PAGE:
Apr 26 13 11:46 am  Link  Quote 
Wardrobe Stylist
Alannah Jones Styling
Posts: 948
Long Beach, California, US


Amanda_Brown wrote:
Hey,

I've been styling for nearly a year now and I normally buy clothes from retailers or pull from upcoming designers.

I would really appreciate any information on how PR companies operate and how you are able to pull pieces from them??

Thanks smile

You can send them your pull letter (if you have one) but  this doesn't mean they are going to let you pull.It really depends on who you are styling for and if they have clothes/brands that are compatible with what you are looking for.Also try contacting them a week in advance before your shoot.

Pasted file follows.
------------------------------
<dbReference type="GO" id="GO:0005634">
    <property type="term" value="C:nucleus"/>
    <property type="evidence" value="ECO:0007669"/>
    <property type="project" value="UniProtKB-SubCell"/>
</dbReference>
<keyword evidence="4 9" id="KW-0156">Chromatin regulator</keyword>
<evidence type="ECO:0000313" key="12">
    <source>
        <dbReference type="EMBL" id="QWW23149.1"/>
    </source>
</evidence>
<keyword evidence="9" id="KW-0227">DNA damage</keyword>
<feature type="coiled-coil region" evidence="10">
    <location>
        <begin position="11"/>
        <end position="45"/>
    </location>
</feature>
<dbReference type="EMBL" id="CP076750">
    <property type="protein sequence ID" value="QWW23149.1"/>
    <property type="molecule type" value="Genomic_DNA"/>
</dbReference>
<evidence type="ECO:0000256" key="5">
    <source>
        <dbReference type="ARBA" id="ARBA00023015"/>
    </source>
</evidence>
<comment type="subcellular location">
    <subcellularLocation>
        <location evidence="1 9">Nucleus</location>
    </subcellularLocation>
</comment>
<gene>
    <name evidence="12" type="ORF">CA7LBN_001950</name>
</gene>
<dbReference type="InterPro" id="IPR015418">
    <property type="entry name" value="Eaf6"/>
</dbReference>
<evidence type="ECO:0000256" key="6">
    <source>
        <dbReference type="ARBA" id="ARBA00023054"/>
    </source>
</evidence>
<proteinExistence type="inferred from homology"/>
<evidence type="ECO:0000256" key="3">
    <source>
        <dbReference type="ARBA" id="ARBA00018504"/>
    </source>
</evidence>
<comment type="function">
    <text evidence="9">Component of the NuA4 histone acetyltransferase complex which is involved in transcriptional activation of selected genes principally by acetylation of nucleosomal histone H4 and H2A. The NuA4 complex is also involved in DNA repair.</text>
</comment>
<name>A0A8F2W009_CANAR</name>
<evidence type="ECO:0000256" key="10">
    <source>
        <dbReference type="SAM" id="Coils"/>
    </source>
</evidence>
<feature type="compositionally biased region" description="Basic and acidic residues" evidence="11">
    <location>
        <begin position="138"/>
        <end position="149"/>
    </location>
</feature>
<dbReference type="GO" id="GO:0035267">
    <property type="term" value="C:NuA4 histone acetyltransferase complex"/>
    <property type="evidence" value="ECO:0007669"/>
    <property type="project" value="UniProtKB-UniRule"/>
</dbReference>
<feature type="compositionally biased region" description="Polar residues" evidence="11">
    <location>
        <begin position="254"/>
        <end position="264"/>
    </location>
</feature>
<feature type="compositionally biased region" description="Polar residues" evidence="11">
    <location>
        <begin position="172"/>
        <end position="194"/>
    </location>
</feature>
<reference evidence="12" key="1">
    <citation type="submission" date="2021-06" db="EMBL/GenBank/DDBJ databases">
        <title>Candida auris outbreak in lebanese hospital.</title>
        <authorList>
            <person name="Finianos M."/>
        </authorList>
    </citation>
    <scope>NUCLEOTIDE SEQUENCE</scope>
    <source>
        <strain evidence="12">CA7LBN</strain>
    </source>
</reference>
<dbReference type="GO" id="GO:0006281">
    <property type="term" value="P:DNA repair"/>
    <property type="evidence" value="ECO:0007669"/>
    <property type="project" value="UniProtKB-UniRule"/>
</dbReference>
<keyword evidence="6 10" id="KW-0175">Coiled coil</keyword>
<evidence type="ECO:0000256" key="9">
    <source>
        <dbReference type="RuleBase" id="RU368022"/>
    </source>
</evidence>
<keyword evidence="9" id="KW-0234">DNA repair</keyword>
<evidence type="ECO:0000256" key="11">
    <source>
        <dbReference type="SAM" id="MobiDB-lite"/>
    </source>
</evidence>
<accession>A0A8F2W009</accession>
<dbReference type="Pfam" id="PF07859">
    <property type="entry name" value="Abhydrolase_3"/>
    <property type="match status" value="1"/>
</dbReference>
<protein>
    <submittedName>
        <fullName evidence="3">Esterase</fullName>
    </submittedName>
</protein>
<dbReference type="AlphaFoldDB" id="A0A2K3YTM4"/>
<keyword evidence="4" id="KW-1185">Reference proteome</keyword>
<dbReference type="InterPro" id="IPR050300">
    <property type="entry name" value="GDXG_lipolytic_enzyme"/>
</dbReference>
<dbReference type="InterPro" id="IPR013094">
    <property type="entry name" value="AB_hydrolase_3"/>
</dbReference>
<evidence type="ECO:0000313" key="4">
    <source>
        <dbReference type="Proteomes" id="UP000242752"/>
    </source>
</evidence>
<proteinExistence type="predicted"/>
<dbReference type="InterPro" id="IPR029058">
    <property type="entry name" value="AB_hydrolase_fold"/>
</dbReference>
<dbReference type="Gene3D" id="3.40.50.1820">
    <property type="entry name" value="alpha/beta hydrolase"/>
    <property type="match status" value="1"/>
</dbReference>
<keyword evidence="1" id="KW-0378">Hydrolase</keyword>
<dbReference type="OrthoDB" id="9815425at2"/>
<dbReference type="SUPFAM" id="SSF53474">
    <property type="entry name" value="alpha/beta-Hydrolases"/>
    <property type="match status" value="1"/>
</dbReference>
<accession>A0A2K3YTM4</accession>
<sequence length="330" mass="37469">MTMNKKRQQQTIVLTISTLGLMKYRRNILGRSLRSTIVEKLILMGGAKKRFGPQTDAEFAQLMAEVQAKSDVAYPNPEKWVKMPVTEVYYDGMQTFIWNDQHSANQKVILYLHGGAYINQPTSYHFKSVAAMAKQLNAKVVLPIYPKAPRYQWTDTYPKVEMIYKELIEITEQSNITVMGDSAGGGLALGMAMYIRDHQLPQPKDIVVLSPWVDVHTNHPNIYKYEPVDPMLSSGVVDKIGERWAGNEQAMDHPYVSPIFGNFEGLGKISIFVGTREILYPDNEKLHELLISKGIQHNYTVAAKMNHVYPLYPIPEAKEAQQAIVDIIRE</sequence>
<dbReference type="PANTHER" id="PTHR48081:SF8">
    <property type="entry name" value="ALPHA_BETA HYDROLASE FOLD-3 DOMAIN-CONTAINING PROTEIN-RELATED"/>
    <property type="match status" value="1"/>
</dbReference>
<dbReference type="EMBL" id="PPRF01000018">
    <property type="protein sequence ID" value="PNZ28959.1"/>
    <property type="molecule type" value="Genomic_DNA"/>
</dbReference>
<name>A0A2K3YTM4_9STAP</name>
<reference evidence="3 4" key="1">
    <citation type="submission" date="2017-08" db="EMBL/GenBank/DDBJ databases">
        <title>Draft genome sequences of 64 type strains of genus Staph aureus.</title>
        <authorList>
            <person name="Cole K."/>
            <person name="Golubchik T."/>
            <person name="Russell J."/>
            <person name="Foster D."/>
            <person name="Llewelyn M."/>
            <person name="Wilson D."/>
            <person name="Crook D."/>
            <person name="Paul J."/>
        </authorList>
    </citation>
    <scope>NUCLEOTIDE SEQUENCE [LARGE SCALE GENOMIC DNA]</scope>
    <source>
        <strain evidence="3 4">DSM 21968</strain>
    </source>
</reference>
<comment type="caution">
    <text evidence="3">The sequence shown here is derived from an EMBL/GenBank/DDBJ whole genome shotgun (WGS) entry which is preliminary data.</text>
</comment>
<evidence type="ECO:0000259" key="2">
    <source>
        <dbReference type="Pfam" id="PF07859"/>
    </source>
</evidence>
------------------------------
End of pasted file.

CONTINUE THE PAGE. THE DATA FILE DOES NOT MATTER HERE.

Apr 28 13 10:30 pm  Link  Quote 
Clothing Designer
Amanda_Brown
Posts: 12
London, England, United Kingdom


Lauren Reynolds MUA wrote:

No problem! Also Motel Rocks are a big brand that seem to do a lot of lending, and if you haven't already, see about getting a stylist's account with ASOS. Don't know the exact policies but I know you can then purchase with a heavy discount!

Thanks again ive been in touch with Motel works I think this a great possibility, also I enquired about the ASOS account they didn't seem to anything like that hmm Do you know anyone who has something like this for them? x

May 05 13 05:08 am  Link  Quote 
Clothing Designer
Amanda_Brown
Posts: 12
London, England, United Kingdom


Alannah J wrote:

You can send them your pull letter (if you have one) but  this doesn't mean they are going to let you pull.It really depends on who you are styling for and if they have clothes/brands that are compatible with what you are looking for.Also try contacting them a week in advance before your shoot.

Thanks very much for your advice smile

May 05 13 05:09 am  Link  Quote 
Makeup Artist